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Uof a outsideSo, you’re sending your 18-year-old baby off to college. What should you expect? And how should students get ready for the most significant decision of their young life?
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>> “We like to tell students and their families that it’s all about finding the right fit,” says Amanda Paulus, Enrollment Management and Student Services Advisor of Kent State University at Stark.
According to Paulus, this means getting onto college campuses early and visiting often, as well as arranging to meet with an admissions counselor, having a guided tour of campus and, if possible, talking with faculty.
“It’s not until you’re walking the halls and greens of campus that you truly get a sense for the environment that you will be investing in.” she says.
Sarah Bishop, a graduate from The University of Akron and a Ph.D. candidate at the University of Pittsburgh, says parents should know that the first year at college is often the most difficult, and students are often forced to learn through trial and error. Having an empathetic parent during this time can make students aware that mistakes are part of the process and reminds them that someone’s in their corner, even when the right path isn't clear.
“Parents often feel anxious about sending their kids off to college for the first time, but sometimes it's less obvious that the students are feeling insecure themselves,” Bishop says. “A parent's calm influence during the process can make a huge difference.”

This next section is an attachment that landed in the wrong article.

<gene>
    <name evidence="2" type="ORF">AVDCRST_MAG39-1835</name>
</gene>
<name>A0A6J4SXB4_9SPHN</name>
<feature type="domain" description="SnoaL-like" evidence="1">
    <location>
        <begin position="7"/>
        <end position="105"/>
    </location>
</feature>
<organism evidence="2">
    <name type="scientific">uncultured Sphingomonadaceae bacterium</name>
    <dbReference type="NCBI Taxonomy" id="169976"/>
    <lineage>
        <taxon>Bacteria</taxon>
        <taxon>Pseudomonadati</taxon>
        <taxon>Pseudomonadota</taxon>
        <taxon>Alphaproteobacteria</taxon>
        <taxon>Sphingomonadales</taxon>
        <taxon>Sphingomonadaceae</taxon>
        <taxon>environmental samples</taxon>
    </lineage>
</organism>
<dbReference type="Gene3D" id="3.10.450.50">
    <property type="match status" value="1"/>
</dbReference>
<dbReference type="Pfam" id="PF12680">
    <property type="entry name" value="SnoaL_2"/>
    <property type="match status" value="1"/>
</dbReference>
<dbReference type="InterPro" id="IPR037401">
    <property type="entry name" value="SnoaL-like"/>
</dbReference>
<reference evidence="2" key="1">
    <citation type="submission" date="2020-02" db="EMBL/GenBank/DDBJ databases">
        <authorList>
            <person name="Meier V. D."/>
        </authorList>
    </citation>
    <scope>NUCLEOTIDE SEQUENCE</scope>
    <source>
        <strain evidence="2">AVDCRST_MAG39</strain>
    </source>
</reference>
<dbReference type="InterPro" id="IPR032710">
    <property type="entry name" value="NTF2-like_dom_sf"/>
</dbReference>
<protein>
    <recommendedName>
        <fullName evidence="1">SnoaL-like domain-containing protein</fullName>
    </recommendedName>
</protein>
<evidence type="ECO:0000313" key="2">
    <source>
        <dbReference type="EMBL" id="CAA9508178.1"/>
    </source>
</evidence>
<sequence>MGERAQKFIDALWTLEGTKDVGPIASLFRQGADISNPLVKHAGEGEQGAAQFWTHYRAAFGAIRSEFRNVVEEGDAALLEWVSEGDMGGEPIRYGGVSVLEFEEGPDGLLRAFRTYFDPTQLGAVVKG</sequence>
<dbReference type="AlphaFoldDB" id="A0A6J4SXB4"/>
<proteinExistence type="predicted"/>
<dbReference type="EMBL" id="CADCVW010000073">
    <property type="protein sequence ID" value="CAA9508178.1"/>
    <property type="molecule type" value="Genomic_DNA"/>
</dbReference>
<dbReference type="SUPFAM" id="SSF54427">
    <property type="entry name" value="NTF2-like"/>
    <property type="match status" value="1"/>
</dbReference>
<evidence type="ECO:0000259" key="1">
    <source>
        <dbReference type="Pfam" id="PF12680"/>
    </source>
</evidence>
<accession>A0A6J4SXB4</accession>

Things are going to change for your teenager whether you like it or not. Their newborn freedom may come to haunt them in the long run. Bishop, who has also worked as an adjunct professor at Kent State University, strongly recommends that first-time students prepare to be their own motivators.
“No one forces them to get out of bed in the morning, and instructors won't come looking for them if they don't attend class,” she says. “But this freedom often becomes a detriment when students realize they're behind and aren't sure what to do about it.”
>> It’s important to come prepared when picking the right college. Students should make a list of what they hope to get out of their visit and see if the school meets those expectations. They should explore every inch of the university so they have plenty of reasons to make a final decision.
“Choosing the right school is never about a single characteristic, but rather making sure that the big picture fits together well and is appealing as a whole,” Bishop says.
One of the most crucial things a first-time student should find is a healthy middle-ground between school and social endeavors. Some students walk a thin line between the two during their first few semesters on campus.